Phase three (citywide-ODD Level 4 and 5 automation) is when Level 4 and 5 automation become even more prevalent in privately owned and fleet vehicles. In-vehicle operators can be safely removed from vehicles and replaced with remote operators who can take control in an emergency.
It is important to note that in October 2020, Waymo began offering a paid SAV ride-hailing service in Phoenix with fully driverless vehicles, with no one in the driver's seat (Level 5). In March 2022, Cruise and Waymo received “semi-full” AV permits to provide a commercial SAV service in San Francisco. This phase represents a critical point at which AVs and SAVs could see more rapid growth and adoption across major U.S. metro areas, particularly as they become cost-competitive with existing mobility services.
Passenger demand for these services could increase rapidly as well, similar to what occurred with ride-hailing over the last decade. A key question is how customers will respond to pooled SAV services without an operator on board. That demand is unclear, given public concerns about security and safety, potentially increased travel times, and public health. Pricing, subsidies, and access strategies will be among the public policies needed to advance the social and environmental benefits of these technologies in this phase and to prepare for more extensive deployment.
Phase four (proliferation of Level 4+) is the widespread use of Level 4+ automation without in-vehicle supervision. As AV technology decreases in cost, private AV ownership may grow in areas less suited to shared fleets because of lower demand densities, such as certain suburbs and rural areas. At the same time, SAV services could expand more widely and become cost-competitive with personal vehicle ownership and public transit. Public policy in this phase should further guide the transition to full automation in a wide range of ODDs (rural, suburban, urban) to maximize public benefits from more widespread automation and integration with the existing transportation ecosystem, including public transportation and active transport.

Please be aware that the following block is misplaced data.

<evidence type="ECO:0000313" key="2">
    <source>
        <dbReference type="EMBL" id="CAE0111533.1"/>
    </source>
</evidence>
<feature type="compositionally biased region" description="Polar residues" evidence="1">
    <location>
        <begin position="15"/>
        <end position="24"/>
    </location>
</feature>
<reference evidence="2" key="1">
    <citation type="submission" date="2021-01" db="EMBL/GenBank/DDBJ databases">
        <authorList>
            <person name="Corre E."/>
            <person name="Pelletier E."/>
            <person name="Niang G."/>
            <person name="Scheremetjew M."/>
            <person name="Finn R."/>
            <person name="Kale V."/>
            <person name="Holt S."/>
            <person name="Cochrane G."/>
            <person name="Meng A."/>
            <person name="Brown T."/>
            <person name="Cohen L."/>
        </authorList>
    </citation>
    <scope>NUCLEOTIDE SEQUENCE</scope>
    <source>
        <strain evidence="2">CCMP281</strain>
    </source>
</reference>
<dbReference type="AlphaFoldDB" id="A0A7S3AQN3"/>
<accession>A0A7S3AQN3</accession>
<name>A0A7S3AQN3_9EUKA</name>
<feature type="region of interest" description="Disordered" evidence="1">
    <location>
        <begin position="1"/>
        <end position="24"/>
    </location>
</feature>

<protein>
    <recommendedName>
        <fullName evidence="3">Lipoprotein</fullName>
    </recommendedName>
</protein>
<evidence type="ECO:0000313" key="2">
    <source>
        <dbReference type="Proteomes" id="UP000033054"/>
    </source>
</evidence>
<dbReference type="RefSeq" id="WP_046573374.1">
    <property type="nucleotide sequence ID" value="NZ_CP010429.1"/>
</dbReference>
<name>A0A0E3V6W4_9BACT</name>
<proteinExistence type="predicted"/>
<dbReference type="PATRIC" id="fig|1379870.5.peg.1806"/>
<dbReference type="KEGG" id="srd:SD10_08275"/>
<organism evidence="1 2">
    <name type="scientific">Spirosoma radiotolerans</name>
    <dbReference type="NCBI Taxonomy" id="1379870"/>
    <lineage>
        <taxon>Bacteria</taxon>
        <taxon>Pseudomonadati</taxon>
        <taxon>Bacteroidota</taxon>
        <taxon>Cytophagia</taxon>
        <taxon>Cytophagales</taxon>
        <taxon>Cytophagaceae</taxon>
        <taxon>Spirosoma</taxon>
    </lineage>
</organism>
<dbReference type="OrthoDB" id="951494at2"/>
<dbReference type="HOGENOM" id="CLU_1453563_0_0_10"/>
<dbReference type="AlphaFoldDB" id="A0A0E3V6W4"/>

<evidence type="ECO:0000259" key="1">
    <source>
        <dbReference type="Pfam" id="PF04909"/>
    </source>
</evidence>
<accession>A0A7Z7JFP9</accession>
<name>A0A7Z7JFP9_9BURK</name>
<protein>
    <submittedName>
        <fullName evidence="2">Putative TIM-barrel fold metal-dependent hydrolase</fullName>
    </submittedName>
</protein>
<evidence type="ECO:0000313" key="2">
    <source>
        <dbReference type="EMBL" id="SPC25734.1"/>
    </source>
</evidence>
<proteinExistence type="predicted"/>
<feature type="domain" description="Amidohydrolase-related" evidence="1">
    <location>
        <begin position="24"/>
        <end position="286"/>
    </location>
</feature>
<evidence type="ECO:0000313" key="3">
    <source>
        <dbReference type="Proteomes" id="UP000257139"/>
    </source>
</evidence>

The future of mobility systems will require coordination and strategic actions on the part of many stakeholders, including governments, policymakers and planners, private-sector businesses, consumers, insurance providers, developers, and public health experts. Governments will need access to data to effectively integrate SAVs and AVs into the future transportation system alongside active transportation modes. In addition to considering the many phases of this transition, governments should consider deployment scenarios that range from private AV dominance to full sharing models. The timeline and distribution of AVs and SAVs across the phases and the nation will likely differ with denser areas leading in SAV deployment.
While the overall impacts of converging mobility innovations are far from certain, technology has the potential to enhance traveler experience and public transport effectiveness, allowing existing services to become more dynamic, demand-responsive and automated. Technology alone will not drive the public’s acceptance of vehicle sharing, automation, digitization, and electrification. Policy and planning are needed to encourage and guide this adoption to maximize societal benefits through these deployment phases over time while complementing public transportation and active transportation modes.
Contributed pieces do not reflect an editorial position by Smart Cities Dive.